Instead, Arizona has abundant sunshine, a clean and free fuel for electricity made from solar generation. Over the past decade, solar costs have dropped exponentially and are now the cheapest form of energy (except for energy efficiency, the best clean resource).
The cost of producing a megawatt-hour of electricity from a new utility-scale solar installation was, in the last 10 years, $28 to $34 per megawatt-hour (MWh). Contracts for solar owned by independent power producers were even cheaper, at $20/MWh.
Over the same time period, the same amount of electricity from the cheapest type of natural gas plant ranged from $45 to $74. Historic federal investments in clean energy expected over the next five years will lower the costs of renewable energy even more.
Why rely on expensive, unproven tech?
Distributed solar plus storage, electric vehicles, and energy efficiency incentives also offer exciting opportunities to put reliable power back in the hands of utility customers, but Arizona has yet to capitalize fully on these opportunities.
We will focus on rapidly and fairly deploying these resources through ratepayer-owned community solar and similar projects that center on the ratepayer, not the utility shareholder.
Commission candidates debate:Help for coal communities, renewable energy
Meanwhile, our opponents are adamant about encouraging utility investments in costly, unproven micro nuclear reactors, a technology not in operation anywhere in the country. They also support continued utility investments in volatile gas plants and increasingly risky hydropower, which is foolhardy given the extended drought and rapidly receding shores of Lake Mead and other reservoirs that provide our hydropower.
The clean energy transition is already underway, and coal plants around the West are closing due to costly maintenance and operations. In fact, the San Juan Generating Station just across the border in New Mexico just ended its 46-year run.
Arizona should move into a clean energy future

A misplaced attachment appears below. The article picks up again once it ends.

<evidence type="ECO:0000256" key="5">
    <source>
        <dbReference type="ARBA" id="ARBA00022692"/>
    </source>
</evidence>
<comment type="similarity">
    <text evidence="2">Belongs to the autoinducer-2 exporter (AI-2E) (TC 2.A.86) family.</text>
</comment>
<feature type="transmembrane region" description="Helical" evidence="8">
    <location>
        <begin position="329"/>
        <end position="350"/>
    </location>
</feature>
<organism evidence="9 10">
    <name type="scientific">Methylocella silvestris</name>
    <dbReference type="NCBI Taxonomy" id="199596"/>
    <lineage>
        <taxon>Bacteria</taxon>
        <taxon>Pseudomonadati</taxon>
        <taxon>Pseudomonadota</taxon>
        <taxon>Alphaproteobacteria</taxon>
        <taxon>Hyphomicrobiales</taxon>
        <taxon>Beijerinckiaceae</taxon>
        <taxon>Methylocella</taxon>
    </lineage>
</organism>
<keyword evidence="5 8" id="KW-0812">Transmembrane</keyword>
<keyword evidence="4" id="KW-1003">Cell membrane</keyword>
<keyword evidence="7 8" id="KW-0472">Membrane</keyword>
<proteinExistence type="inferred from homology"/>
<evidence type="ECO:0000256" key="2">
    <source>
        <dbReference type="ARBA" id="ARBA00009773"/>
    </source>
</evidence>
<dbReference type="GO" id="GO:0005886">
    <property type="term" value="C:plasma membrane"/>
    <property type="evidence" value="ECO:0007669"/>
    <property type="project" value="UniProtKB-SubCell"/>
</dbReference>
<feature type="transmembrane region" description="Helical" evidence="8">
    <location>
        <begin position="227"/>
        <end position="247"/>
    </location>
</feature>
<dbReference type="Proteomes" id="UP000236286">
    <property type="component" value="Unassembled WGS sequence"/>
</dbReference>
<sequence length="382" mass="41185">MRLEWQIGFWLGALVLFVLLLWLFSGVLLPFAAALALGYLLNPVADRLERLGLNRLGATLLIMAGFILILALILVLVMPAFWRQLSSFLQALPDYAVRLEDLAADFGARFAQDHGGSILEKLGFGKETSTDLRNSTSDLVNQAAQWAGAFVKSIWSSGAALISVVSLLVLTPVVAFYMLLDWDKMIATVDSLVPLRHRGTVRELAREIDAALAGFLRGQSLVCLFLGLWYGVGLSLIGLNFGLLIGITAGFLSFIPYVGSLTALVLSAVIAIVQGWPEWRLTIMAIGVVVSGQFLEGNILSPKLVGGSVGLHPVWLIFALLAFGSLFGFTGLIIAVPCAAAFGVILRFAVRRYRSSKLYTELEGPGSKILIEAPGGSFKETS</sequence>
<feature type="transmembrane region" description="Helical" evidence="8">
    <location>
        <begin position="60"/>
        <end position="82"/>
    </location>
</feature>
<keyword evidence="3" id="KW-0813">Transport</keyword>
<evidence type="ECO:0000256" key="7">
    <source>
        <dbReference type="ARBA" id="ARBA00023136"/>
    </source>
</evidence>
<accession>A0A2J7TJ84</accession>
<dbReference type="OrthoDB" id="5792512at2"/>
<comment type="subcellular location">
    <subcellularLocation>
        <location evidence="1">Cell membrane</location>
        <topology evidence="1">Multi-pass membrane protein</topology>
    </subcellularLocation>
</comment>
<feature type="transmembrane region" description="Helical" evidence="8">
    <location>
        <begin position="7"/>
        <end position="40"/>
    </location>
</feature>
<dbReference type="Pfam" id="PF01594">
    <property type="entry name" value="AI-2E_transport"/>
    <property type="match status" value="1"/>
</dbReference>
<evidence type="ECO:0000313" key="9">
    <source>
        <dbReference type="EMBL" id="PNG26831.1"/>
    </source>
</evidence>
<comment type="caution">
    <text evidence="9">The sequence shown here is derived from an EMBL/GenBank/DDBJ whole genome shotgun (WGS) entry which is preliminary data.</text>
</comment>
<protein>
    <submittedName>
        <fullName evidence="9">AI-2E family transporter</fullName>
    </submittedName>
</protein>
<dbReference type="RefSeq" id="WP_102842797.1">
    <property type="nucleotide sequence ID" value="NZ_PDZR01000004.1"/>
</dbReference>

The communities whose economies depend upon coal-power plants are already reeling from the closure of the Navajo Generating Station and the Kayenta Mine.
These communities gave their labor, water, and land as Phoenix and Tucson grew and prospered from cheap electricity. Now their air is polluted, the water supply is diminished, and many are left without their own running water or electricity.
The Kuby and Kennedy team believe that these communities, which include the Navajo and Hopi nations, deserve the funding they are requesting from the utility companies to begin a resident-led transition from a coal-based economy to a clean-energy economy that protects the water, air, and land while offering good-paying jobs.
As Arizona races a ticking clock on a rapidly changing climate and dwindling water resources, this election cycle voters have the chance to decide:
- Should the state move into a clean energy transition that can bring incredible benefits to the rural and urban areas of our state?
- Or will we rely on risky, volatile-priced resources like gas or other costly utility investments that increase shareholder profits at the expense of Arizonans’ wallets?
The choice is clear: Lauren Kuby and Sandra Kennedy will protect Arizonans from rising costs – and ensure a clean energy future for our state. Arizona is poised to become the solar capital of the U.S. Our children and grandchildren are depending on us to lead the way.